It wasn’t the first time he had been harassed because of his ethnicity or sexual orientation, but Sunday morning was the most frightening incident Jose Emmanuel Vega has experienced.

“I just ignore them and go about my day,” Vega said. “Usually they leave me alone, but it’s sad that this time I tried to ignore it, and I guess because I ignored him, he got more angry.”

Vega, who is gay and Latino, was in line at a Walgreens near 15th Street and Lewis Avenue on Sunday morning when a man said Vega cut in front of him in line.

Jose Vega reported he was assaulted because of his ethnicity and sexual orientation. COURTESY OF JOSE VEGA

Jose Vega reported he was assaulted because of his ethnicity and sexual orientation. COURTESY OF JOSE VEGA

Vega apologized and told the man he could have his spot back. He thought that was the end of the interaction, but as Vega was leaving the store, he found the man waiting for him in the parking lot.

The man started yelling racial and homophobic slurs at him, and Vega tried to ignore the man in hopes it would diffuse the situation. However, the harassment continued as Vega walked to his car, he said.
As Vega was backing his car out of its parking space, the man kicked off his driver’s side mirror, he said. Vega began recording the incident on his cellphone, and the man opened his car door.

“At this point my heart is beating quickly because he’s trying to get in my car,” Vega said. “As he opens the door, I push the door and jump out and he throws a punch at my back and my arm.”

Vega continued to try to record the man as he threw several punches, he said. Vega tried to capture the man’s license plate, but the man jumped on the back of his car in an attempt to cover the tag number. Then, the man told a woman in the driver’s seat of the car to drive away.

Vega, 23, is the program director for Oklahomans For Equality (OkEq). He was wearing an OkEq T-shirt with a rainbow on it and the words “The Revolution Continues.”

Vega said he thinks the shirt is partially why he was targeted.

“I got assaulted because of my skin color, which I can’t change, and I got assaulted because of the shirt I was wearing,” he said.

Tulsa’s population is 14.9 percent Hispanic, according to statistics on the city’s website.

Vega said he’s glad the assailant called him racial slurs so the assault could be classified as a hate crime, which would elevate the charges.

“It’s sad that in the state of Oklahoma only half of who I identify is protected because he called me a f—— Mexican and harassed me because of my heritage,” he said.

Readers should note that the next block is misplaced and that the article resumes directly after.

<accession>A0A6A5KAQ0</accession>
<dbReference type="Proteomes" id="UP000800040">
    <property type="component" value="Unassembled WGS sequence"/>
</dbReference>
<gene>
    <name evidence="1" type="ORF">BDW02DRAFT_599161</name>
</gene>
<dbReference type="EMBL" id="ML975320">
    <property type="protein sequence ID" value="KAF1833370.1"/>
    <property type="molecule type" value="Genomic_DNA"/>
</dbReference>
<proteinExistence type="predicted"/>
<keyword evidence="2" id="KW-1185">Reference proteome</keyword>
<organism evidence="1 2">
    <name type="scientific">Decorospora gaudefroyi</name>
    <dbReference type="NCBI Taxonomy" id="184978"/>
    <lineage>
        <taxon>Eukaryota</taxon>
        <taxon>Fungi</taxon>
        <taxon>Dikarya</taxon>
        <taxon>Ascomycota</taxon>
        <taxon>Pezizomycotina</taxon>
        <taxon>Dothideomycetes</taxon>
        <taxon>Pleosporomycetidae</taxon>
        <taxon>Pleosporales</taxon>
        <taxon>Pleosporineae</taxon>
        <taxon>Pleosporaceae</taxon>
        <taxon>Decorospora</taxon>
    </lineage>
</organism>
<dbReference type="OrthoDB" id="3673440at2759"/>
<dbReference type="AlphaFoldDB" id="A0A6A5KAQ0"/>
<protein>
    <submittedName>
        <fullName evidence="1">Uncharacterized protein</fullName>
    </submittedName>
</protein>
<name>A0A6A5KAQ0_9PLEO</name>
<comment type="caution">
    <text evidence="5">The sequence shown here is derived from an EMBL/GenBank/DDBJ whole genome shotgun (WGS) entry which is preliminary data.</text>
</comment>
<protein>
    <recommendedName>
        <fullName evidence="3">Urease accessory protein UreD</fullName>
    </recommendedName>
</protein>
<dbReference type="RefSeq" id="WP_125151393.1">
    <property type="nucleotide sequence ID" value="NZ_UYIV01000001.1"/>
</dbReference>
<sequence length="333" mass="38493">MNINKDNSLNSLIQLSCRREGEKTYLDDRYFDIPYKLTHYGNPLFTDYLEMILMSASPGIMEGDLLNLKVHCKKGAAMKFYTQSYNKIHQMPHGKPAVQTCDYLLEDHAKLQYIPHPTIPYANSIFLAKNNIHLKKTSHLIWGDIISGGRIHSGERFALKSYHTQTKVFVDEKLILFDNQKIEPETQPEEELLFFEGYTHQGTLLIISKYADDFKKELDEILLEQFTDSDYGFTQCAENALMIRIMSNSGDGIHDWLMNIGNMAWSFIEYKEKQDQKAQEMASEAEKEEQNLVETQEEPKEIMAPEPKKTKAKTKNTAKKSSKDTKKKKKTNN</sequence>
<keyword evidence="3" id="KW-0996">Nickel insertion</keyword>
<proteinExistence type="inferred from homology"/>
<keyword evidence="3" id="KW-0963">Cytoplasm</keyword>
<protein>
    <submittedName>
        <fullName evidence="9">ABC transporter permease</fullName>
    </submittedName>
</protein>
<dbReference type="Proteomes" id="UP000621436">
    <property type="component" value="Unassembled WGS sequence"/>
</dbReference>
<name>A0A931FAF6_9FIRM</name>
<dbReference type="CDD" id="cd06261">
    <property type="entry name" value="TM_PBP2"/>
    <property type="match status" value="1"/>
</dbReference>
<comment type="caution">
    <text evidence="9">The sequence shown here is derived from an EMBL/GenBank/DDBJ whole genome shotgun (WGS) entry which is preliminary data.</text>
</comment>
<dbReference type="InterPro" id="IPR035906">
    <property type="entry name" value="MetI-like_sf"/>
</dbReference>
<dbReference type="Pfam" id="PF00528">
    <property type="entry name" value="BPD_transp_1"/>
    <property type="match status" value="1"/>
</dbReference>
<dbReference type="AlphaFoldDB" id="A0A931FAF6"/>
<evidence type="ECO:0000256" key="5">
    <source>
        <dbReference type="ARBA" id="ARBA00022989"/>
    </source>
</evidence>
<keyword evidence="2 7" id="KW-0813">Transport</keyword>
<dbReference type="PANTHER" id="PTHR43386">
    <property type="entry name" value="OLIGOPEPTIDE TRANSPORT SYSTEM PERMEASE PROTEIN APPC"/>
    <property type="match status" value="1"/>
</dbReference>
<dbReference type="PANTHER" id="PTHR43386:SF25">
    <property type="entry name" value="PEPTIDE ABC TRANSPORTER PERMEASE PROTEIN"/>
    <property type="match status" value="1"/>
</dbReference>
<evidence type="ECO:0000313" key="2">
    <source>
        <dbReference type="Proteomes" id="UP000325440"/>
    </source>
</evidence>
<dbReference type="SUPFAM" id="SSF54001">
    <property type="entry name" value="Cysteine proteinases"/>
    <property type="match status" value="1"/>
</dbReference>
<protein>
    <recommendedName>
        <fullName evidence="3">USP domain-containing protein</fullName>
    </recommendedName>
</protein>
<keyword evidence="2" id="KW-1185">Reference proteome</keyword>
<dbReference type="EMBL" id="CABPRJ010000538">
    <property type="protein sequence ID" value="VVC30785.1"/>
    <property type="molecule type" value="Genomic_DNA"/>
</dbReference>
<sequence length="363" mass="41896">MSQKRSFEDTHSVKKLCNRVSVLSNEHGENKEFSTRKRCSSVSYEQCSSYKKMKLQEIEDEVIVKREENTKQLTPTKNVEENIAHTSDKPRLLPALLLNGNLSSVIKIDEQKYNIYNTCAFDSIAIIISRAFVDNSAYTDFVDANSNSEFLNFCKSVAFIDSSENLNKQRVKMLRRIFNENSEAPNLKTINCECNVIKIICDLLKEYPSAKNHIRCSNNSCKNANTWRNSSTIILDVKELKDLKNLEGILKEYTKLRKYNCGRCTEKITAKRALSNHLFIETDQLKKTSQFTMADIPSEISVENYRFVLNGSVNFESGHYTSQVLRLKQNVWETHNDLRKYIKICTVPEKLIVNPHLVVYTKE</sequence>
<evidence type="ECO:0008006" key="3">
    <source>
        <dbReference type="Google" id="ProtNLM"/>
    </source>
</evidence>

Oklahoma statutes do not address hate crimes based on gender identity or sexual orientation. Instead, they cover crimes committed “because of that person’s race, color, religion, ancestry, national origin or disability,” the law states.

In 2014, 5,462 hate crimes were committed in the U.S., according to FBI statistics. Of those, 47 percent were racially motivated, 11.9 were involved ethnicity and 18.6 percent were against sexual orientation.

Troy Stevenson, executive director of Freedom Oklahoma, said he has seen incidents in which people targeted because of their sexual orientation or gender identity were not be able to pursue hate crime charges against the perpetrator because of state laws.

“I think that one thing we’re always concerned about is making sure someone is charged with the crime at hand,” he said. “And I think that’s part of the conversation that’s missing, is a hate crime charge or bias crime charge; it’s an elevation.”

But the biggest concern is making sure law enforcement actively pursue cases and doesn’t ignore them because of the fact that the victim is a member of a minority, Stevenson said.

“We worked with police departments across the state, and by-in-large they have been very active,” Stevenson said. “While there isn’t specific hate crime legislation on the books, most police departments we have worked with have been very respectful and made sure they’ve looked into each of these events that we’ve been a part of.”

Vega said he wishes witnesses would have stayed on the scene, but they left before officers arrived.

Tulsa Police spokesman Leland Ashley said the case will be assigned to an investigator, who will decide how to go forward with it.

Those with information can call Crime Stoppers at 918-596-2677 or submit tips online.